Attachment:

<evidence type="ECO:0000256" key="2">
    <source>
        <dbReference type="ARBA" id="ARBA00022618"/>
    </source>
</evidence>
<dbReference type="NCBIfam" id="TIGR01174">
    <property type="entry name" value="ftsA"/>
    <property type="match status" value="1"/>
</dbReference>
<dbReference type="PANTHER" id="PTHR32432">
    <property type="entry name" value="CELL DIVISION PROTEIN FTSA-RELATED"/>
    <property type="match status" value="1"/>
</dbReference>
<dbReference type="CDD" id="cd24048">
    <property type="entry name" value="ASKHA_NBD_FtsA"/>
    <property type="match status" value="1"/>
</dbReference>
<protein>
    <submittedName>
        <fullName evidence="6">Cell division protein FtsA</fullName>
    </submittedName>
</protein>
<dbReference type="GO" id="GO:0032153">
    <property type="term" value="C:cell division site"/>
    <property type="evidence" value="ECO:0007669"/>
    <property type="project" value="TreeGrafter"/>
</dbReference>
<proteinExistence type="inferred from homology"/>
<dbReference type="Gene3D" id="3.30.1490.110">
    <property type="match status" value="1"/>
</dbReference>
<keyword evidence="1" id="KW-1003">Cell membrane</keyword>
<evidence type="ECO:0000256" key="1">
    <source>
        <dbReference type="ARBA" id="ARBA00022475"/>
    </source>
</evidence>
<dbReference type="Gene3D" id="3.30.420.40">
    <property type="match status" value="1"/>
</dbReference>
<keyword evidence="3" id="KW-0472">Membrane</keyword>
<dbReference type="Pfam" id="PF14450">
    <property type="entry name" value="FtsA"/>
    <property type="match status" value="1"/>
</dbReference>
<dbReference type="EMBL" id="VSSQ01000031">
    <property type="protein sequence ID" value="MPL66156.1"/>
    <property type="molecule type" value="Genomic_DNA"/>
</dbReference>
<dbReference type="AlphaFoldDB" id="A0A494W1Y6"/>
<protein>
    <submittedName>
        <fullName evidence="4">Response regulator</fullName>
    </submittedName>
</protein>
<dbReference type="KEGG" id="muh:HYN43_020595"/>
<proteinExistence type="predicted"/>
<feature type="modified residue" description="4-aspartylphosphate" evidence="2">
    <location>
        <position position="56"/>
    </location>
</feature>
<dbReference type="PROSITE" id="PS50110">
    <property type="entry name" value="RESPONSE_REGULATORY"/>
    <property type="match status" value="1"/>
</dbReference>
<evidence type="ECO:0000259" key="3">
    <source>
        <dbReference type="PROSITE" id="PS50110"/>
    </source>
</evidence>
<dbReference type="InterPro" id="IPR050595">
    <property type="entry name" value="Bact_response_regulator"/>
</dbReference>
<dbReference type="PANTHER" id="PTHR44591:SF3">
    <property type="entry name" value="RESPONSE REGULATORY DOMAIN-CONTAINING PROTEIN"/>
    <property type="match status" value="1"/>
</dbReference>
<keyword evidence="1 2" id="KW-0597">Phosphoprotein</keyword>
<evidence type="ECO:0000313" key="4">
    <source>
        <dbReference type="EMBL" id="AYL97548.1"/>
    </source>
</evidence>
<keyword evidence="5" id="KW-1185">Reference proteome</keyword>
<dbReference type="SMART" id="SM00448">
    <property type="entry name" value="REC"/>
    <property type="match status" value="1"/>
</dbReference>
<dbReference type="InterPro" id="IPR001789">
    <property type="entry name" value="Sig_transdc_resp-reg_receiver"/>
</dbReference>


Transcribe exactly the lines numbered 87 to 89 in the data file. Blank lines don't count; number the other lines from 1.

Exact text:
    <property type="entry name" value="REC"/>
    <property type="match status" value="1"/>
</dbReference>